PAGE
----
Godhunter vs. Destroyer of Light – Endsville


Come no closer if you like God or happiness, as the very antithesis is available in this remarkably-packaged ‘split’, Endsville (Battleground), from Tucson quintet Godhunter and their Austin Doom counterparts Destroyer of Light.

The Arizona mob kick us off, their acoustic-toned ‘End Time Blues’ and ‘The Emptiness That is Left’ bookending four tracks of angry, raw Stoner. There’s a basic, Punk vibe to the minimalist style of ‘Divided States’ and ‘Anthropophobia’. The throaty squeal coursing through them is, however, somewhat inept, and accompanied by prosaic, unimaginative riffs and rhythm. Sadly this rather uninspiring, stodgy template continues throughout Godhunter’s offering; the Kylesa-lite ‘Cassandra Complex’ occasionally loads colossal weight upon the shoulders and is the standout track of their inferior set, but the slovenly growl and lacklustre riffs fail to stir the blood sufficiently. The closing coda of ‘…Emptiness…’, a diseased version of ‘Something in the Way’, desecrates Nirvana’s original whilst paradoxically landing a long-overdue significant punch.

Thankfully the rollicking, NWOBHM-infused Psych-Occult of Destroyer of Light fares much better. Opener ‘Electric Shadows’ finds ground between Moss and Uncle Acid and the Deadbeats; the steady, cantering pace graced by Steve Colca’s dramatic holler, subtle samples and eerie chanting which add melody to pummeling riffs and Jeff Klein’s pounding bass. Some electrifying solo work to the track’s coda, meanwhile, helps to banish the memory of what has gone before. The dirty, monolithic chords of ‘Coffin Hunter’, Colca’s vocal tolling over them, are reminiscent of Iommi at his evil, crushing best, while devilish roars from the three-quarter point are utterly terrifying and offer more than Godhunter’s whole portion.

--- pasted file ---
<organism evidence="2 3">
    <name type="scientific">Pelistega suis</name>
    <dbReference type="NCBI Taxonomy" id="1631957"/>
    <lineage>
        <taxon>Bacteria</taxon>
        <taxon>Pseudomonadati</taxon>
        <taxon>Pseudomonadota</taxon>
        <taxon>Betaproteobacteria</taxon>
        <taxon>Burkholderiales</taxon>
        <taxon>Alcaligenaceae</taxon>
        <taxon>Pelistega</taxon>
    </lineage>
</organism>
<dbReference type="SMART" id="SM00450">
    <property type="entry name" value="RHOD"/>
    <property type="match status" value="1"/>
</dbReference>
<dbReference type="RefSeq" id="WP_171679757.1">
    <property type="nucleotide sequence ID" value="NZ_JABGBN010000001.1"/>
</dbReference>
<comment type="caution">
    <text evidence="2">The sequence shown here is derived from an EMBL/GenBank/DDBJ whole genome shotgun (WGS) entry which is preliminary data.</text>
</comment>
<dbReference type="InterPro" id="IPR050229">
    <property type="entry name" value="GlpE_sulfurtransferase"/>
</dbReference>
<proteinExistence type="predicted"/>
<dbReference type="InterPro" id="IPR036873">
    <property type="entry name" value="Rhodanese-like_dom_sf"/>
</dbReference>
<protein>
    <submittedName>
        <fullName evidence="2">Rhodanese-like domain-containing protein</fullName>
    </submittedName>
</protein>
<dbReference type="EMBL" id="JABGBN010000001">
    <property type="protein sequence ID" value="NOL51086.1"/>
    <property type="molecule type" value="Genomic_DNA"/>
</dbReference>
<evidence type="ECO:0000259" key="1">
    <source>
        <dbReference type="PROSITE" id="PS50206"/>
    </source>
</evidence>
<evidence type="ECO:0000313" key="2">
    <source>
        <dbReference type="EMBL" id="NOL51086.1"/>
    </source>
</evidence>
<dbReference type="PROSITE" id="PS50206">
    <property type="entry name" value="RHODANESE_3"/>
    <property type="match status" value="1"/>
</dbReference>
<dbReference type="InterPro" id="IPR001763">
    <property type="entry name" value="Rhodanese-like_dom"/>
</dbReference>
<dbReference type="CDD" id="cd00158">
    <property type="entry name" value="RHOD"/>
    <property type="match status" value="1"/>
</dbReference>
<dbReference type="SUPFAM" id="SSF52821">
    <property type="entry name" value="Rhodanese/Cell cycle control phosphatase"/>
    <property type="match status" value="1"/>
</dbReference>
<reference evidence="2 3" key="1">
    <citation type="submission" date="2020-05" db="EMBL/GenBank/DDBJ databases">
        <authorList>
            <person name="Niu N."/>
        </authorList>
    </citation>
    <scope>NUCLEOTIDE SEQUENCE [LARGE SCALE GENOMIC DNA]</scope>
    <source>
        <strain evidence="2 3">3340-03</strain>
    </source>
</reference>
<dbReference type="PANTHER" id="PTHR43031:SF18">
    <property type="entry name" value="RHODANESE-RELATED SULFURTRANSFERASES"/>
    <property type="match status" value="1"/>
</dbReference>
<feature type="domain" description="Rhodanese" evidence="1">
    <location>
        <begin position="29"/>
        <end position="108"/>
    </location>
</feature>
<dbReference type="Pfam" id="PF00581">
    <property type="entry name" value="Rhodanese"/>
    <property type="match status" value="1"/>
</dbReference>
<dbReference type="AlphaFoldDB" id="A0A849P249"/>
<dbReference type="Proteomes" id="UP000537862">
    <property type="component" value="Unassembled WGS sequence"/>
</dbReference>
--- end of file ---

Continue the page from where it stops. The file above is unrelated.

And here’s the issue: this is a ‘split’ in the real sense of the word, an immense second half in real danger of being overshadowed by the shambolic pointlessness of the first. The dazzling leadwork of the morose, pulsing ‘Forever My Queen’ proves the Texan outfit’s name to be misleading, lighting the path to sinister, bone-crushing closer ‘Valley Of The Dead’, and affirms the belief that Destroyer of Light should not suffer the sins of their undeserving co-contributors. Give the Trad Doom boys your time at the very least.